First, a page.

Today, the search for MH370 has been further refined. The international investigation team continue working to narrow the search area, and shed further light on MH370’s flight path.We are, as always, grateful for the continuing co-operation of our partners in this difficult and intensive search.
Whilst search operations are on-going, we continue to focus our efforts on caring for the families. In Cabinet this morning, we discussed the importance of continuing to support the relatives of the passengers and crew.
1. Refined search area
On Monday, the Prime Minister announced that based on new data analysis, Inmarsat and the AAIB had concluded that MH370 flew along the southern corridor, and that its last position was in the middle of the Indian Ocean, west of Perth.On Tuesday, I confirmed that further study of this data would be undertaken to attempt to determine the final position of the aircraft. The Malaysian investigation team set up an international working group, comprising agencies with expertise in satellite communications and aircraft performance, to take this work forward.The international working group included representatives from the UK, namely Inmarsat, AAIB, and Rolls Royce; from China, namely the CAAC and AAID; from the US, namely the NTSB, FAA, and Boeing; as well as the relevant Malaysian authorities.The group has been working to refine the Inmarsat data, and to analyse it – together with other information, including radar data and aircraft performance assumptions – to narrow the search area.Information which had already been examined by the investigation was re-examined in light of new evidence drawn from the Inmarsat data analysis.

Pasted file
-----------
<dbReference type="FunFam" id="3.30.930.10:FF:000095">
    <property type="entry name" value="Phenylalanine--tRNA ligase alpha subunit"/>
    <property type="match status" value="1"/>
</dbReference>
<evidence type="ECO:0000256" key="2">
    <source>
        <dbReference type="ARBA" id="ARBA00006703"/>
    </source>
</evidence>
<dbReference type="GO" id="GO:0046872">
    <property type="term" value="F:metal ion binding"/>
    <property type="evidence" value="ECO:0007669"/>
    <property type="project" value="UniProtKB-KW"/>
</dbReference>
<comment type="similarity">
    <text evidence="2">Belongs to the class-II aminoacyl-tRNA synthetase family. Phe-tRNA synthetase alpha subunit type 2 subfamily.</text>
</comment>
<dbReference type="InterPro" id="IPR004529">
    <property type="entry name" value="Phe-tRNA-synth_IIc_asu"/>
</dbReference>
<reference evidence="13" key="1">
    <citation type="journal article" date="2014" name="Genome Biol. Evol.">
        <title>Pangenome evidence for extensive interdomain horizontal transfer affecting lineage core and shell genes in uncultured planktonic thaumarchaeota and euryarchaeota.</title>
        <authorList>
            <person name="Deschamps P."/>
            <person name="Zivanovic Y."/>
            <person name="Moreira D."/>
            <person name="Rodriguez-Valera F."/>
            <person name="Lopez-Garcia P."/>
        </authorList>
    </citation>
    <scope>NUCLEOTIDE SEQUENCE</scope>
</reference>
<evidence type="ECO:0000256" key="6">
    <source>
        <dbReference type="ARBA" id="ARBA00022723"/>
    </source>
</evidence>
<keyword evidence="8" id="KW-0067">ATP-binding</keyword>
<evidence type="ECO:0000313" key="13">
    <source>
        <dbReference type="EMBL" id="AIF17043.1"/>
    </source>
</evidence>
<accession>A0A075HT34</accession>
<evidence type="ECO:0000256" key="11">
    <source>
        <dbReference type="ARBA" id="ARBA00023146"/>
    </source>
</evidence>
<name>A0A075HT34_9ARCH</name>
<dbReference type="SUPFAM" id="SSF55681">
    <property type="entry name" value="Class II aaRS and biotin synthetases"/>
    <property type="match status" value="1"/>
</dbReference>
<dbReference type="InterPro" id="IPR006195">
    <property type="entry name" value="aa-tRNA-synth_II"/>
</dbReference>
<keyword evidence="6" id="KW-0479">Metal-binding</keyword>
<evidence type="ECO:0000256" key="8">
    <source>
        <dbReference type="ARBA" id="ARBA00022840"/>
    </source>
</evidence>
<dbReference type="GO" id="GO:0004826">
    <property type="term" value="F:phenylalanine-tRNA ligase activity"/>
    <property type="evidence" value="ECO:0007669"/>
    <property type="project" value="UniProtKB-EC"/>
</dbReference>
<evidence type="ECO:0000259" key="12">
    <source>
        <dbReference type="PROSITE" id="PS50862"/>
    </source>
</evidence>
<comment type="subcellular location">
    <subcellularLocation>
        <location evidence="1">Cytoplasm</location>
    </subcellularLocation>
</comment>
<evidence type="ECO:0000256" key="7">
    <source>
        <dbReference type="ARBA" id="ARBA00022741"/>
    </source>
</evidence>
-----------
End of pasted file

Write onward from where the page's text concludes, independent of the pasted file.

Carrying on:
In addition, international partners – who continue to process data in their home countries, as well as in the international working group – have further refined existing data. They have also come up with new technical information, for example on aircraft performance.Yesterday, this process yielded new results, which indicated that MH370 flew at a higher speed than previously thought, which in turn means it used more fuel and could not travel as far. This information was passed to RCC Australia by the NTSB, to help further refine and narrow the search area.The Australian authorities have indicated that they have shifted the search area approximately 1,100 kilometres to the north east. Because of ocean drift, this new search area could still be consistent with the potential objects identified by various satellite images over the past week.This work is on-going, and we can expect further refinements. As the Australian authorities indicated this morning, this is standard practice in a search operation. It is a process of continually refining data which in turn further narrows the search area. With each step, we get closer to understanding MH370’s flight path.Searches must be conducted on the best information available at the time. In the search for MH370, we have consistently followed the evidence, and acted on credible leads. Our search and rescue efforts have been directed by verified and corroborated information. This latest refinement of the search area is no different.